Preliminary Conference Agenda

Papers 22: Digital Tools for Health Management
Wednesday, 03/Apr/2019:
10:30am - 12:00pm

Session Chair: Zhan Zhang, Pace University
Location: 2110/2111/2112


It Only Tells Me How I Slept, Not How to Fix It'': Exploring Sleep Behaviors and Opportunities for Sleep Technology

S. Zhang1, F. Schaub2, Y. Feng1, N. Sadeh1

1Carnegie Mellon University, USA; 2University of Michigan, USA

We present an online survey study examining people's sleep behaviors as well as their strategies and tools to improve sleep health. Findings show that certain demographic features and sleep behaviors may impact sleep quality, and that current sleep technology is not as effective in promoting sleep health as expected. We discuss the importance of understanding sleep behaviors, design insights for future sleep technology, and the value of a holistic approach to sleep technology design.

Do Recovery Apps Even Exist?: Why College Women with Eating Disorders Use (But Not Recommend) Diet and Fitness Apps over Recovery Apps

E. V. Eikey, Y. Chen, K. Zheng

University of California, Irvine, United States of America

Getting individuals to adopt condition-specific apps over general health apps remains an issue. Using eating disorders (EDs) as an example, we explored 1) if users recommend the general diet and fitness apps they repurpose for ED recovery and 2) if they use condition-specific apps intended for recovery. We used semi-structured interviews and four questionnaires to investigate use and perceptions of diet and fitness apps and recovery apps with 24 college women with self-identified and clinically-diagnosed EDs. Using inductive coding, we generated themes to address their lack of use of recovery apps. We found the majority (n=13) would not recommend using general diet and fitness apps for recovery (compared to only 3 who would), yet most participants did not seek out a condition-specific app even when their objective was recovery. Four themes emerged around the non-use of recovery apps: lack of awareness, unpopularity or unfamiliarity, unwillingness, and lack of features or poor usability. In order to improve awareness as well as perceived popularity and familiarity of condition-specific apps, we suggest researchers and clinicians develop approved app lists, primary care clinicians become expert recommenders for evidence-based apps, and clinicians and educators leverage social media and college settings to reach these “hard to reach” populations.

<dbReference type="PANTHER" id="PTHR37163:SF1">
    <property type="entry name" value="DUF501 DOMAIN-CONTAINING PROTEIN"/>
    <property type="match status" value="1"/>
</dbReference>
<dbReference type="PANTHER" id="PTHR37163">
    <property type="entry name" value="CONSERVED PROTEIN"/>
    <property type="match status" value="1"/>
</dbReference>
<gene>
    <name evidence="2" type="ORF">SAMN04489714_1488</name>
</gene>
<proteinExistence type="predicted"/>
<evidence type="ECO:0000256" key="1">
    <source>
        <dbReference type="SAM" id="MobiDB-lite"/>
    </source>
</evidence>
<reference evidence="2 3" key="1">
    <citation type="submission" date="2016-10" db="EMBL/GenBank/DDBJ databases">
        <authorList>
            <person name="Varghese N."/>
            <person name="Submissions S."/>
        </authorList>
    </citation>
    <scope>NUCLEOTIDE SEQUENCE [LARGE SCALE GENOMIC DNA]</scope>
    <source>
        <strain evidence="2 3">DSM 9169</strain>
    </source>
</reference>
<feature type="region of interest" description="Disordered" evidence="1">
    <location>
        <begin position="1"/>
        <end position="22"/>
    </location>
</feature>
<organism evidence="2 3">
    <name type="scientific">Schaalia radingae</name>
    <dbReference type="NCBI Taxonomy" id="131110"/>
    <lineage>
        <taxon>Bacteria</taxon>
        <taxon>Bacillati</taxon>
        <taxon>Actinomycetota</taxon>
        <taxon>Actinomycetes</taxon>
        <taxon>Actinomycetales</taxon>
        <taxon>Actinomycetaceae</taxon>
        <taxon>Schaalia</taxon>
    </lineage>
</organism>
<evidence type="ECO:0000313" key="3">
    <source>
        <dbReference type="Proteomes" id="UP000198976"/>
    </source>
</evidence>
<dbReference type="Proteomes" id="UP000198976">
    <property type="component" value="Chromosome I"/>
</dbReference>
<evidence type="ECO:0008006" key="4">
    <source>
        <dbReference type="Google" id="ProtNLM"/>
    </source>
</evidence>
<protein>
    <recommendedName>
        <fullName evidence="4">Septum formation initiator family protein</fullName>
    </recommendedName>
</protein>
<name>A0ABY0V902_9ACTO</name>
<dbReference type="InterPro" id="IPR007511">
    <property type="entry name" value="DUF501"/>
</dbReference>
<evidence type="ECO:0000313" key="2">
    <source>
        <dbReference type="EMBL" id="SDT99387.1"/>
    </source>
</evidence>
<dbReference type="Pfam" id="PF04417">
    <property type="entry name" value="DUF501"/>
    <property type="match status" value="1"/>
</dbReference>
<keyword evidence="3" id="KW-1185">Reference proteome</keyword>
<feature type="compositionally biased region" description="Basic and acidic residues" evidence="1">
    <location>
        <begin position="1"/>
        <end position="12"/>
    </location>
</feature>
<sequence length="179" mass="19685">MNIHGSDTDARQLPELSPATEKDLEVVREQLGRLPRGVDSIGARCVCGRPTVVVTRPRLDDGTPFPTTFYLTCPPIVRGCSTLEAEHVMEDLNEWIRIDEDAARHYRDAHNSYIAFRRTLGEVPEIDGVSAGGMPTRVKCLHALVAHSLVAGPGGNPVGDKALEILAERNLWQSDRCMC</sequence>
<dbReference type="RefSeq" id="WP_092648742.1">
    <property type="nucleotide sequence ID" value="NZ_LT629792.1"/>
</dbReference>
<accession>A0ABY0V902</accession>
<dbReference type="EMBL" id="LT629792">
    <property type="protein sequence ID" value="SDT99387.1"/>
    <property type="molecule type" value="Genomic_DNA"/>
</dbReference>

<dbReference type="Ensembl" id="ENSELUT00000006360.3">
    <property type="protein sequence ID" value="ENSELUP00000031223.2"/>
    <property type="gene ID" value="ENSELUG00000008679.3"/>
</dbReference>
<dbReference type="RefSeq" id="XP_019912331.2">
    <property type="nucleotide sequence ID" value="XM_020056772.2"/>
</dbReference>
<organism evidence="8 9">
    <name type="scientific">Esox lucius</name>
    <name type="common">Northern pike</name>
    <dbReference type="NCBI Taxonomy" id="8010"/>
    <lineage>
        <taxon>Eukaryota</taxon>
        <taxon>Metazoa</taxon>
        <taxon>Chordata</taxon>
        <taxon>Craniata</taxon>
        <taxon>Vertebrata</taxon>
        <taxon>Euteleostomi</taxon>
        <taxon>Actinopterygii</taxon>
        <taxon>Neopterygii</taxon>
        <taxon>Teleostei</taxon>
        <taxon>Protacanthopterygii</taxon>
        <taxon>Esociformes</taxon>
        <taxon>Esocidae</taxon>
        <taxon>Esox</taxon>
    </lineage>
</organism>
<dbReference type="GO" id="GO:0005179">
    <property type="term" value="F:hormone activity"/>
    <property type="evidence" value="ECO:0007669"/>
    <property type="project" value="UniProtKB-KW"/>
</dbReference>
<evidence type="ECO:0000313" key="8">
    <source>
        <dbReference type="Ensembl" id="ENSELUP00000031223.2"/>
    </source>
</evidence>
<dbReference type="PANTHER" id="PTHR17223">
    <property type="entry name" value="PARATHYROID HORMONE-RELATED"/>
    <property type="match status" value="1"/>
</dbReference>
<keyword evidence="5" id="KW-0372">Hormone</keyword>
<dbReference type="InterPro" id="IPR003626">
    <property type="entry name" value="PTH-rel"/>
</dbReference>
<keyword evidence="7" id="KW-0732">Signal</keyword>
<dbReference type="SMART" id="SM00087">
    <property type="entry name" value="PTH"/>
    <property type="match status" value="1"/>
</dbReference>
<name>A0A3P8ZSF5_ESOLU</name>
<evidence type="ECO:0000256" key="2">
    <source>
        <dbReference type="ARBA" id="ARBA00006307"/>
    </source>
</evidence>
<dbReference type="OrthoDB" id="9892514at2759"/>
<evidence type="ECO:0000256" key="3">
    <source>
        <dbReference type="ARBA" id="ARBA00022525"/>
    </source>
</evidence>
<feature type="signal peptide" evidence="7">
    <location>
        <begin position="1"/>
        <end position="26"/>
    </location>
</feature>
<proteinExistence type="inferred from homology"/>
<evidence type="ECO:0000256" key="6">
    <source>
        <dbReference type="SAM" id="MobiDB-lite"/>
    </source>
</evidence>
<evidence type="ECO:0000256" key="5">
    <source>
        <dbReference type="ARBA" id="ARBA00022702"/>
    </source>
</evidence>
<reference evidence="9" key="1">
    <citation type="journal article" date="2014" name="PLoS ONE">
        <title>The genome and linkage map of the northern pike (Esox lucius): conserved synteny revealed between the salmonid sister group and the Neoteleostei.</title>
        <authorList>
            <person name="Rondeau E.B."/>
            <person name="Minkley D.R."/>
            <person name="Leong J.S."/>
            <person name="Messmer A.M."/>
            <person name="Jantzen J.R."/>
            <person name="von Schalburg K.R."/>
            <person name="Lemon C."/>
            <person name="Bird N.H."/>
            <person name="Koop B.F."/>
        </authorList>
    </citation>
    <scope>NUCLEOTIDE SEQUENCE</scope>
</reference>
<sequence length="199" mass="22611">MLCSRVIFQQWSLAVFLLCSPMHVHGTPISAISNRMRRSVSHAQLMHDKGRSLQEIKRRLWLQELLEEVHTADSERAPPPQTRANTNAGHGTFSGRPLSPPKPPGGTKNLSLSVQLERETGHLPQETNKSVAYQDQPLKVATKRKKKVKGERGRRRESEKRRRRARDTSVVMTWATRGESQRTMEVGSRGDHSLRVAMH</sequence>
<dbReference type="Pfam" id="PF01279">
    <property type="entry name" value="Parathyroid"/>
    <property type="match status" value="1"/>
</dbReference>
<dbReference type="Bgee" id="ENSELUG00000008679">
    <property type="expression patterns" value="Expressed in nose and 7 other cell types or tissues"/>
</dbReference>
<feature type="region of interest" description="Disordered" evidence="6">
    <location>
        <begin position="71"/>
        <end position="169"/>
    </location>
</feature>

Turning Points: Motivating Intergenerational Families to Engage on Sustainable Health Information Sharing

J. Sandbulte1, J. Beck1, E. K. Choe2, J. M. Carroll1

1The Pennsylvania State University, United States of America; 2University of Maryland, United States of America

Family relationships present a space for provision of support in which the members reciprocate and help one another at times of necessity. Yet, family members face obstacles in providing support to one another because they are unaware that it is needed. In this study, we investigated different motivating factors that influence family member's decision to share (or not share) health information. We conducted focus group discussions with independent living elderly parents (n = 16) and adult children (n = 21). We learned that the change of family member's sharing behaviors was often due to a disruptive moment which we refer to here as ``turning point.'' Based on the concept of ``turning points'', we discuss how those moments could promote sustainable health information sharing within families and are useful tools for designing technology to support family collaboration on health.